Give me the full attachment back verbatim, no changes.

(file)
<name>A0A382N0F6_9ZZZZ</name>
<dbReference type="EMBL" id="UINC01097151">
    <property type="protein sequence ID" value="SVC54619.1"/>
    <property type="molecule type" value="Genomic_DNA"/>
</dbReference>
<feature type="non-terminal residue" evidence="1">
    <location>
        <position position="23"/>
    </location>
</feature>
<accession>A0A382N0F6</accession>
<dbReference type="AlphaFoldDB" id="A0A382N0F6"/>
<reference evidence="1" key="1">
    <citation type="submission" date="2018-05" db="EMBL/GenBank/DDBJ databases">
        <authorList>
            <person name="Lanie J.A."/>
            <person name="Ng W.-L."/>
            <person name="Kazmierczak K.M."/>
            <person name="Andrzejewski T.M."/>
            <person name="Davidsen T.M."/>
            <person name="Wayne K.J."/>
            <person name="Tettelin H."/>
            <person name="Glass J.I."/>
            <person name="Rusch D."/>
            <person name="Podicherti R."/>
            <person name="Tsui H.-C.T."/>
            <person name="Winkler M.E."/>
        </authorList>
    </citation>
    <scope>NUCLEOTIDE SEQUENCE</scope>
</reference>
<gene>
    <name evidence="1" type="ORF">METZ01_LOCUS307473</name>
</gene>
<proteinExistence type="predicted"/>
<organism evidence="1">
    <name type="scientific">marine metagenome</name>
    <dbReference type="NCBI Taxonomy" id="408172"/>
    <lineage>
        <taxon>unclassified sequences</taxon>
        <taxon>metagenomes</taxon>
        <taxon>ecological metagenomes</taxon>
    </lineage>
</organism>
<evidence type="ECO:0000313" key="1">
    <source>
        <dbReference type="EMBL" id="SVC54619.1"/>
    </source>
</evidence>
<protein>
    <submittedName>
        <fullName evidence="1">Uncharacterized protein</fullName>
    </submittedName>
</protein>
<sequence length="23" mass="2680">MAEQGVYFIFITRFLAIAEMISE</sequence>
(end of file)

<name>A0A382N0F6_9ZZZZ</name>
<dbReference type="EMBL" id="UINC01097151">
    <property type="protein sequence ID" value="SVC54619.1"/>
    <property type="molecule type" value="Genomic_DNA"/>
</dbReference>
<feature type="non-terminal residue" evidence="1">
    <location>
        <position position="23"/>
    </location>
</feature>
<accession>A0A382N0F6</accession>
<dbReference type="AlphaFoldDB" id="A0A382N0F6"/>
<reference evidence="1" key="1">
    <citation type="submission" date="2018-05" db="EMBL/GenBank/DDBJ databases">
        <authorList>
            <person name="Lanie J.A."/>
            <person name="Ng W.-L."/>
            <person name="Kazmierczak K.M."/>
            <person name="Andrzejewski T.M."/>
            <person name="Davidsen T.M."/>
            <person name="Wayne K.J."/>
            <person name="Tettelin H."/>
            <person name="Glass J.I."/>
            <person name="Rusch D."/>
            <person name="Podicherti R."/>
            <person name="Tsui H.-C.T."/>
            <person name="Winkler M.E."/>
        </authorList>
    </citation>
    <scope>NUCLEOTIDE SEQUENCE</scope>
</reference>
<gene>
    <name evidence="1" type="ORF">METZ01_LOCUS307473</name>
</gene>
<proteinExistence type="predicted"/>
<organism evidence="1">
    <name type="scientific">marine metagenome</name>
    <dbReference type="NCBI Taxonomy" id="408172"/>
    <lineage>
        <taxon>unclassified sequences</taxon>
        <taxon>metagenomes</taxon>
        <taxon>ecological metagenomes</taxon>
    </lineage>
</organism>
<evidence type="ECO:0000313" key="1">
    <source>
        <dbReference type="EMBL" id="SVC54619.1"/>
    </source>
</evidence>
<protein>
    <submittedName>
        <fullName evidence="1">Uncharacterized protein</fullName>
    </submittedName>
</protein>
<sequence length="23" mass="2680">MAEQGVYFIFITRFLAIAEMISE</sequence>